People talk about whitewash in Test cricket on overseas venues with great complements. ODIs too gain some significant value. But a 5-0 clean sweep in New Zealand in T20Is, ahead of the World Cup stood stand among the great achievements in world cricket. Virat Kohli-led Indian team registered five straight wins against the Black Caps in T20Is to become the first-ever side to win a bilateral series in the format of five games. Following India's impressive show, we take a look at the six key takeaways for the Men in Blue.
1) KL Rahul has now become the No.1 opener for India: Rahul is to T20I as Kohli and Rohit Sharma is to ODIs. He is the most dynamic player for India in the format, and given any responsibility, Rahul thrives with impressive numbers. The year had started with Rahul vs Shikhar Dhawan for the second opener, which suddenly shifted to Rahul vs Rishabh Pant for the first-choice wicketkeeper. And Rahul did not just emerge as the dominating figure in both the contest, with his stunning performance in the New Zealand series, where he scored 224 runs at almost 50 an average with two fifties, Rahul has become more reliable at the top of the order than Rohit. Moreover, 224 is the most run scored by a player in a bilateral T20I series and most by a wicketkeeper-batsman as well. Besides, his two back-to-back fifties at the start of the series made him the first keeper-batsman to achieve the feat in T20Is.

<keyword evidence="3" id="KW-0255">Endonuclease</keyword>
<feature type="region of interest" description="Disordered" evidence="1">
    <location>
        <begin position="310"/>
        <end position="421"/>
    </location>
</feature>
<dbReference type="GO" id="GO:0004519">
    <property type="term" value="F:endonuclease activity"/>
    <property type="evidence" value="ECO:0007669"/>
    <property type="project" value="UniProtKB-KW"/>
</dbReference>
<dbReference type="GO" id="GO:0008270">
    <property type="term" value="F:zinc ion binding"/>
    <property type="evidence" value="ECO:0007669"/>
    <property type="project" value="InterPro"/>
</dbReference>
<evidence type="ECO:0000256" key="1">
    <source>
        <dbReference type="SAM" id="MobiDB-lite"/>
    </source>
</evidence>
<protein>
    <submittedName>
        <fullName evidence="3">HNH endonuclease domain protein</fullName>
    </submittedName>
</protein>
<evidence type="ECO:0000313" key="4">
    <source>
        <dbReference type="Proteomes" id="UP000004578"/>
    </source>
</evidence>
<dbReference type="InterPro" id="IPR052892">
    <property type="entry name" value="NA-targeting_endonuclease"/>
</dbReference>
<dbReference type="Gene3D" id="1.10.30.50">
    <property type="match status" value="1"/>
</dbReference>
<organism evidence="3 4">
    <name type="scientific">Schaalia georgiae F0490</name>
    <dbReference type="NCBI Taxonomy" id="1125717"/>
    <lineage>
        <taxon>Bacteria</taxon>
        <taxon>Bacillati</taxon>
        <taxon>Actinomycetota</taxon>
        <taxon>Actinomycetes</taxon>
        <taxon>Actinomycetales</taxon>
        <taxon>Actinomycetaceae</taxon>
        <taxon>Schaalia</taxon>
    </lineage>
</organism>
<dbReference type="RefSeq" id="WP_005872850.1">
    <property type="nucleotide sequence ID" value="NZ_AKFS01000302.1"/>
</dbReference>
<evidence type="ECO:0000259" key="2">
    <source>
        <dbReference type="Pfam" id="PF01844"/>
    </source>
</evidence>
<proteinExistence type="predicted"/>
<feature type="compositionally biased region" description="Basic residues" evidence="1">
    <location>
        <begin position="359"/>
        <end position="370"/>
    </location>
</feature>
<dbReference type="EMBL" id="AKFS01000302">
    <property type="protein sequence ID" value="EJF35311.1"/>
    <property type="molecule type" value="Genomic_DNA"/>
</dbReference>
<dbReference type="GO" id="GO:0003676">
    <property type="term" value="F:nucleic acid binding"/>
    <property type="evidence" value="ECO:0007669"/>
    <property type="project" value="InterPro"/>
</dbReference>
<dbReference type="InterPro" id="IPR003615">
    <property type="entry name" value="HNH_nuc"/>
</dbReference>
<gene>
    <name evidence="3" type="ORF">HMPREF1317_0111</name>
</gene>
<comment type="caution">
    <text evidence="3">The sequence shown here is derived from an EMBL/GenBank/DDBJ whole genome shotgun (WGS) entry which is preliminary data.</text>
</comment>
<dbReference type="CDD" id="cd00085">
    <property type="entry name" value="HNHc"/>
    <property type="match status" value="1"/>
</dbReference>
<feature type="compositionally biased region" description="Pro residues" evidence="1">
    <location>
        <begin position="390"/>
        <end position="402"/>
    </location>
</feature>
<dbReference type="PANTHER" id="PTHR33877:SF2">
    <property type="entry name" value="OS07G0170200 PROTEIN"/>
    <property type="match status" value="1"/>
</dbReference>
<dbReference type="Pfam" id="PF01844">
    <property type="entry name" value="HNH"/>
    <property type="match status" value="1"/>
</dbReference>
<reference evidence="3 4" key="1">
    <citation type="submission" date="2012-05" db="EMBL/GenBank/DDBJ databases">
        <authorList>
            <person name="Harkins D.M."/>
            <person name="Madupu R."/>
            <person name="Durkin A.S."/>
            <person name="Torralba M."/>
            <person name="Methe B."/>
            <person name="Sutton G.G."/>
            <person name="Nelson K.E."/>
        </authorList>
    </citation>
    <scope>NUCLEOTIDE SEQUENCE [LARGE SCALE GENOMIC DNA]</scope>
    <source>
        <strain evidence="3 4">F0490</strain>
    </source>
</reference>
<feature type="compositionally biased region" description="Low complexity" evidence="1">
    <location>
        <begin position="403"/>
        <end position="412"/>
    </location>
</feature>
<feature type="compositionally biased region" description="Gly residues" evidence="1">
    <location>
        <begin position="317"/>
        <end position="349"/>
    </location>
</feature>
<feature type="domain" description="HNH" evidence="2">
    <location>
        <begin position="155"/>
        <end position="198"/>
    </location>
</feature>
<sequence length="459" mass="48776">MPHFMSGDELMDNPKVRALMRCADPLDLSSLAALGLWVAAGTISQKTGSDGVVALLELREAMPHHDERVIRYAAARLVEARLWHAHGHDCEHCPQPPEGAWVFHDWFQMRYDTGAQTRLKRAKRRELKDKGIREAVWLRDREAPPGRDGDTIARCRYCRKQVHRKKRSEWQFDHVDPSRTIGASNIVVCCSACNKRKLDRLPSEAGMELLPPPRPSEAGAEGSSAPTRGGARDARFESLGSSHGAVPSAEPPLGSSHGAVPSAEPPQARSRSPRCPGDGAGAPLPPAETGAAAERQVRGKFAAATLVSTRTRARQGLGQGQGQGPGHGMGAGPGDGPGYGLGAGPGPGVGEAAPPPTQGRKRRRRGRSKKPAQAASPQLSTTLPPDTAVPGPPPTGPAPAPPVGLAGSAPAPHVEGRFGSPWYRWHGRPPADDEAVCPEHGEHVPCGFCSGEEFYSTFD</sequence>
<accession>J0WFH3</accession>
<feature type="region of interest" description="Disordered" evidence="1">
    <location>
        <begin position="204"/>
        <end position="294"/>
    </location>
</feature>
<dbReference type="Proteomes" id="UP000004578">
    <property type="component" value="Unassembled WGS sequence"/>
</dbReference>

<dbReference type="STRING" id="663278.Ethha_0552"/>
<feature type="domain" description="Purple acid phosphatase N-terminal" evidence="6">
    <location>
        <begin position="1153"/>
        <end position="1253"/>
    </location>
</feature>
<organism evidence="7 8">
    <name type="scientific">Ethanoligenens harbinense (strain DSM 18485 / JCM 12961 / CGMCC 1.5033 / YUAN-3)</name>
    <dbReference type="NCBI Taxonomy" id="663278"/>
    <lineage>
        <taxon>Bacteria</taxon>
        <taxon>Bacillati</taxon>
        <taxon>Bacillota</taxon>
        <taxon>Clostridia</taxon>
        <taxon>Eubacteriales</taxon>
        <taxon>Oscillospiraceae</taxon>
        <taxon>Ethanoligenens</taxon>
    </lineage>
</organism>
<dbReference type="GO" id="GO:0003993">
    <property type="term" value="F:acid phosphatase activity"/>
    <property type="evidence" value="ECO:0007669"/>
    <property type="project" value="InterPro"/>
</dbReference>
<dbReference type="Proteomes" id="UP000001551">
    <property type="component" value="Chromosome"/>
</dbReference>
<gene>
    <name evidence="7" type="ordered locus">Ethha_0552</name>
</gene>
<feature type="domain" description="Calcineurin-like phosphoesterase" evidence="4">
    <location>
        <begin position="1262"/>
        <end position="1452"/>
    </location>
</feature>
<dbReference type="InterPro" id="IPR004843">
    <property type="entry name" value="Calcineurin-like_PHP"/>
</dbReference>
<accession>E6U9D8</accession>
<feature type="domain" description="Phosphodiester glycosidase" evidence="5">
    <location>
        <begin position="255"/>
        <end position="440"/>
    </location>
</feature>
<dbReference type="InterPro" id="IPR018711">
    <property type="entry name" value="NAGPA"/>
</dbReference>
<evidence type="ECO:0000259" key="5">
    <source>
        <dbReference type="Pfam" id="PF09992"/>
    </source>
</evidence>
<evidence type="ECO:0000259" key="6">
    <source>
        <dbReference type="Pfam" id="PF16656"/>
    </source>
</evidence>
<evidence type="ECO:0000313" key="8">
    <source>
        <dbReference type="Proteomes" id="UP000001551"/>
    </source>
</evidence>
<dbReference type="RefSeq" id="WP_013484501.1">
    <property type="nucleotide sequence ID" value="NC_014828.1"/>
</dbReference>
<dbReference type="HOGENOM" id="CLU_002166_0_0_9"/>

2) Learning the art of batting first and winning games: Ahead of the starts of the T20I World Cup year, we had done of story showing India's inability to defend totals. Since the start of 2018, India had lost as many matches Since 2018, India have won 14 of their 17 matches while chasing, which included their recent chase to 208 (their highest successful run chase ever) against West Indies in the first T20I. Even during the New Zealand series, India displayed similar dominance while chasing in the first two matches. India won both the matches by six and seven wickets respectively, with the visitors even chasing 204 (the most by them away from home) in the opener.
However, when put to bat first, India have failed to defend the total on eight out of 17 occasions - hence providing opponents with an almost 50 per cent possibility of winning the match, when they win the toss. It was a huge concern for India, especially in the absence of their premier bowlers - Jasprit Bumrah and Bhuvneshwar Kumar. But when put to bat twice in the third and fourth matches of the New Zealand series, India managed to defend well, courtesy to the bowling attack, even under pressure.
New Zealand required nine runs in the final over to win. The win predictor titled to 97.35 per cent in favour of the Kiwis. But Mohammed Shami's brilliance in the death pushed the game towards a tie-breaker which India eventually cracked. In the second game, New Zealand required 18 off 18 with two set batsman at the crease. The win predictor showed 98.43 per cent in favour of the hosts. But Bumrah's impressive yorkers and Shardul Thakur's four-wicket over pushed for another Super Over. In the final game, New Zealand were once again on track for a victory - 92.36 per cent in favour of the Black Caps in the 13th over. Indian pacers once again saved the day to script the whitewash.